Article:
This winter, I’ve talked with a couple dozen reporters on the topic of K-12’s “culture wars.” In these conversations, they often make clear that they regard these fights as wholly unusual—even unprecedented.
For better or worse, I think it’s more accurate to say that these clashes represent something of a return to normal. Now, after a bit of reflection, I realize this can seem like an odd statement to those (such as many reporters) whose interest in education is framed by the developments of the past couple decades.
If anything, the relatively technocratic fights of the past few decades—over things like data systems, testing, teacher evaluation, charter schools, and standards—were a break from the more value-laden fights that have historically dominated our school debates. (Of course, even during the high-water mark of Bush-Obama reform, cultural clashes infused even seemingly wonky fights over the Common Core or testing.)
Historically speaking, I think it’s fair to say that value-laden fights about schooling have been very much the norm. In the 19th century, the big debates—such as those around compulsory schooling, what languages could be taught or spoken in school, who could attend school, and the status of parochial schools—all turned on religious and ethnic divides.
Twentieth-century urban school politics were dominated by brass-knuckled ethnic and racial competition for jobs and patronage. Curricular disputes over science frequently turned on questions of religion and faith. At different times, in different places, education was consumed by fights over communism, school prayer, the Pledge of Allegiance, efforts to outlaw private schools, efforts to legalize home schooling, teen pregnancy, the role of faith, and much else.
There were the ferocious fights over Jim Crow, desegregation, and busing and also a steady stream of less-remembered clashes around curricula and educational access marked by animus toward students and communities of German, Italian, Chinese, Japanese, Irish, East European, and Mexican descent.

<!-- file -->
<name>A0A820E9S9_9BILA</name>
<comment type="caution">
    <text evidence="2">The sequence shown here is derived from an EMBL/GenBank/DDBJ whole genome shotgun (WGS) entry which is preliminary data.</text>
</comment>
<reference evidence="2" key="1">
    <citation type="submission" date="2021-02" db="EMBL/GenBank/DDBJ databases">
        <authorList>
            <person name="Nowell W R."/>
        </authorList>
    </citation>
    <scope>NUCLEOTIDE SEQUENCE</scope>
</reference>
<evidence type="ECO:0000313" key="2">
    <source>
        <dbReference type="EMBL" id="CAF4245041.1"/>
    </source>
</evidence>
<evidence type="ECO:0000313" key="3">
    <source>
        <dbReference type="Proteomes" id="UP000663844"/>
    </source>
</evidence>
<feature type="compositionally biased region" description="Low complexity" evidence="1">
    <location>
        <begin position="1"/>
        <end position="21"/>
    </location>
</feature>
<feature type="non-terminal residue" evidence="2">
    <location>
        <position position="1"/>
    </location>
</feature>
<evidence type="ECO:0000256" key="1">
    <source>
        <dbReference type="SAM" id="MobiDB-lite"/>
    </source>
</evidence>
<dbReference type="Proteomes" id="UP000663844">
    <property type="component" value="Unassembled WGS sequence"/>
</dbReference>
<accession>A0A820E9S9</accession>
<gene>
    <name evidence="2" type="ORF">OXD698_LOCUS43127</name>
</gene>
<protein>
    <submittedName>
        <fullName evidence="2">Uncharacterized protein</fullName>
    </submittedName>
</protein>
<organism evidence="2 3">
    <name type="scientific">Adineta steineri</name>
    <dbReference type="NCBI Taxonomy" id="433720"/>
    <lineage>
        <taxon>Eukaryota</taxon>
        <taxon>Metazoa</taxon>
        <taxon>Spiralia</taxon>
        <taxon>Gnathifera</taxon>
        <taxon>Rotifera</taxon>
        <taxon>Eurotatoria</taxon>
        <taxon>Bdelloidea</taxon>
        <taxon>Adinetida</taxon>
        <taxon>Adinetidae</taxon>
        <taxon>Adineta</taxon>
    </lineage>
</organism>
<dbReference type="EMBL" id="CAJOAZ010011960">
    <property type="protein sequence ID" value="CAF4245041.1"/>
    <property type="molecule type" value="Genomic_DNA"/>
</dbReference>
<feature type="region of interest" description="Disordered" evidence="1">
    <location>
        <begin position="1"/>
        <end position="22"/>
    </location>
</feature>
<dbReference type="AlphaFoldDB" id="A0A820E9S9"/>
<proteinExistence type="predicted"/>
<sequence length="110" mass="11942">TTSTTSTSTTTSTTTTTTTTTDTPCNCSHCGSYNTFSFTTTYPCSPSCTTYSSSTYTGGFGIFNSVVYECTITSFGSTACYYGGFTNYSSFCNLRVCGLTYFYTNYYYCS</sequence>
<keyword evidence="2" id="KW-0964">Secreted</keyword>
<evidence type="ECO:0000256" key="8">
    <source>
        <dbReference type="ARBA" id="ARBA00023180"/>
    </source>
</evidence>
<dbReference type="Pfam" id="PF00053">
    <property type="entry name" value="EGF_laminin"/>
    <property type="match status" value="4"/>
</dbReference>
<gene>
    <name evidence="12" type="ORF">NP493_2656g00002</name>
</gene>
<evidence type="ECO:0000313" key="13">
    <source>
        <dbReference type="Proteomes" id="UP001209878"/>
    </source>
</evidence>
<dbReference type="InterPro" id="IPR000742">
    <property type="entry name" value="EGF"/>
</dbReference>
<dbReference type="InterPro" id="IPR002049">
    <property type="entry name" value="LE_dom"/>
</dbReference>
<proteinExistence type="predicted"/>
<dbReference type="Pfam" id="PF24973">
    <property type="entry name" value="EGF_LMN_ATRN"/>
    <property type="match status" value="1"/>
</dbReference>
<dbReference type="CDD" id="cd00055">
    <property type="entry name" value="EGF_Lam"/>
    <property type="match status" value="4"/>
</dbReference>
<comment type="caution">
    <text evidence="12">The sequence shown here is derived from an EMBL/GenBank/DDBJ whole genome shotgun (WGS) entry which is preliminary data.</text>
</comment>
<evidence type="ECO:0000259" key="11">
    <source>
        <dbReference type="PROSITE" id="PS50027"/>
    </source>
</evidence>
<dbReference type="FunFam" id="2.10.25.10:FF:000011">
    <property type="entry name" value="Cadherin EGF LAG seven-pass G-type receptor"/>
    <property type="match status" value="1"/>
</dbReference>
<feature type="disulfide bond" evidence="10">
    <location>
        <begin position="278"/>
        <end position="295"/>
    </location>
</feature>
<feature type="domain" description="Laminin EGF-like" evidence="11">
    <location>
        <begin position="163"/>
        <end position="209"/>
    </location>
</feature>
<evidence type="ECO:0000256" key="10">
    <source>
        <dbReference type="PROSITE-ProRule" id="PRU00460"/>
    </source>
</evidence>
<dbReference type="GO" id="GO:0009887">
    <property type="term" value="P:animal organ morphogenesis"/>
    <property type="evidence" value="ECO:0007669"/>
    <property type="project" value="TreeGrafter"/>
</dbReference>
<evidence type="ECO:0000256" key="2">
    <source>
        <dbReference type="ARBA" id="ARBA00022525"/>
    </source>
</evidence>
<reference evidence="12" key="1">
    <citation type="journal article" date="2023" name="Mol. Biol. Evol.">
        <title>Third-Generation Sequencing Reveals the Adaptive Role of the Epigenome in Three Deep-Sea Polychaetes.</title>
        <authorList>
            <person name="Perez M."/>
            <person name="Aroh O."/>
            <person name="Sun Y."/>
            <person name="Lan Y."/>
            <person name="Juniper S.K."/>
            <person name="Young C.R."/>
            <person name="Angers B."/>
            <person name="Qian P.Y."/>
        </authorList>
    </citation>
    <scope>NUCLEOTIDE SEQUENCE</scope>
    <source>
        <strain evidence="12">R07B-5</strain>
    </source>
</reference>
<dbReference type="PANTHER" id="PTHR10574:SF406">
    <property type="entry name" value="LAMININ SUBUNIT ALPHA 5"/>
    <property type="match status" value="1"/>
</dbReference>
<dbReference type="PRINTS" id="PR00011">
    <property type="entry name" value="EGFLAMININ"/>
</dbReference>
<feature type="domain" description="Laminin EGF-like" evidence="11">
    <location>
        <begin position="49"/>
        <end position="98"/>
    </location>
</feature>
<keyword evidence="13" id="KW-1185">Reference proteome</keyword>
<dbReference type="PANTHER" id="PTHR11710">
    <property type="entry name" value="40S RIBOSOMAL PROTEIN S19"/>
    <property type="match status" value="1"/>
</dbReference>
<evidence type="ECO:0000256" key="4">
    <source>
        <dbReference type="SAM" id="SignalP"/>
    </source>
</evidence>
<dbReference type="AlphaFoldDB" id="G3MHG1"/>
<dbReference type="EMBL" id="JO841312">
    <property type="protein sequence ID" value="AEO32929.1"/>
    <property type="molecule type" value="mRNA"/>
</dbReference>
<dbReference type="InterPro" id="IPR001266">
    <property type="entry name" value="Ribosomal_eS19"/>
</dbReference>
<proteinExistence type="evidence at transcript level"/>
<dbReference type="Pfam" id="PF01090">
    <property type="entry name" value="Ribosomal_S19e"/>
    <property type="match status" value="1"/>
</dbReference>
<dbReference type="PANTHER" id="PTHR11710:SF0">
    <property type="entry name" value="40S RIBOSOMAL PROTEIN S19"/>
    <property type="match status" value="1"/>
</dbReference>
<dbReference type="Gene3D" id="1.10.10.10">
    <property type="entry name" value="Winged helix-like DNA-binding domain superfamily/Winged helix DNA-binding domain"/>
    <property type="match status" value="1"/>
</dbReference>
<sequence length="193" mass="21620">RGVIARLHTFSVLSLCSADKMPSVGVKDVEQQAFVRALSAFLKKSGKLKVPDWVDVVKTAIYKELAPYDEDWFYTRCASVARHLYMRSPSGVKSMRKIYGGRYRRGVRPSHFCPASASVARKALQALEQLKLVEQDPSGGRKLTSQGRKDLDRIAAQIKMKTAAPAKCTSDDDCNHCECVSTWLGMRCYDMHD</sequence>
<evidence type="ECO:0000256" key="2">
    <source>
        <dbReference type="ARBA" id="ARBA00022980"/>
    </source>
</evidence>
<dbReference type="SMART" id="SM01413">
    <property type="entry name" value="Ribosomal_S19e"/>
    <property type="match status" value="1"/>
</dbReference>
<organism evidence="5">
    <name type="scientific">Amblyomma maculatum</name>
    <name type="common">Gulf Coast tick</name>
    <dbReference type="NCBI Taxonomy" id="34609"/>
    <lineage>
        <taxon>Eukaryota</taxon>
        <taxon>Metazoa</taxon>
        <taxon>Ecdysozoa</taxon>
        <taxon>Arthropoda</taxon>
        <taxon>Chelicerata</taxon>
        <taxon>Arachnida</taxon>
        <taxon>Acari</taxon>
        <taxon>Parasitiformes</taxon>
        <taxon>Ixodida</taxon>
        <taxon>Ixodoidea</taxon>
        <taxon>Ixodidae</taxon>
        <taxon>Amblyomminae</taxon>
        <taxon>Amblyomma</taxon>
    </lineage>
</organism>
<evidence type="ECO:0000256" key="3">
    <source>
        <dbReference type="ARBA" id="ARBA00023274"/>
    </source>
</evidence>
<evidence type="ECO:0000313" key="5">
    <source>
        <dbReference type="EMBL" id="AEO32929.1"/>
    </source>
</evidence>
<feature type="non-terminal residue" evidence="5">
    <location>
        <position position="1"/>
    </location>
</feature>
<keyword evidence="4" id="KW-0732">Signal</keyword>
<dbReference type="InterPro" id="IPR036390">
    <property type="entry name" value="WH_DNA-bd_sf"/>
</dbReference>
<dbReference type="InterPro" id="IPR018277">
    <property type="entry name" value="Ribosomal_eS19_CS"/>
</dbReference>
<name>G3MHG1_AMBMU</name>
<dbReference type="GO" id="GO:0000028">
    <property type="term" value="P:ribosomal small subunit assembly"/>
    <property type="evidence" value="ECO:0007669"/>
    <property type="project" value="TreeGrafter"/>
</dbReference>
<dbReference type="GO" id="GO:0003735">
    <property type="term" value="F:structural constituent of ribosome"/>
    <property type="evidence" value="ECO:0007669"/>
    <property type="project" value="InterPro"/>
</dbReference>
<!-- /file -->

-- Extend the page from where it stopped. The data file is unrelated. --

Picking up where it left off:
I think of the reporter who kept asking me whether today’s value-laden fights weren’t simply a distraction from the “real” work of improving school systems. All I could say, over and over, was that concerns about the values schools are propagating have historically dwarfed those regarding the particulars of “systems” reform. The central questions tended to be things like: Who gets taught? Which languages get spoken? What curricula are used? What symbols are acknowledged?
In retrospect, it may prove to be something of a historic anomaly that we’ve spent the better part of the past two to three decades so intently focused on the levers of school improvement rather than on the value-laden stuff that happens inside schools. The intense focus on accountability systems and teacher evaluation seemed unremarkable at the time, like it was perhaps just a reflection of education’s growing importance in a knowledge economy. In the end, though, it may prove to have been a byproduct of a particular political moment.
If any of this seems either interesting or surprising, it’s worth picking up a bit of education history by someone like David Tyack, Maris Vinovskis, John Hope Franklin, Lawrence Cremin, Jeff Mirel, Diane Ravitch, James Anderson, Nathan Glazer, or Pat Graham. Whether the author is regarded as left or right, the centrality of culture pretty much shines through.
Anyway, that’s my historical deep thought for the day.
The opinions expressed in Rick Hess Straight Up are strictly those of the author(s) and do not reflect the opinions or endorsement of Editorial Projects in Education, or any of its publications.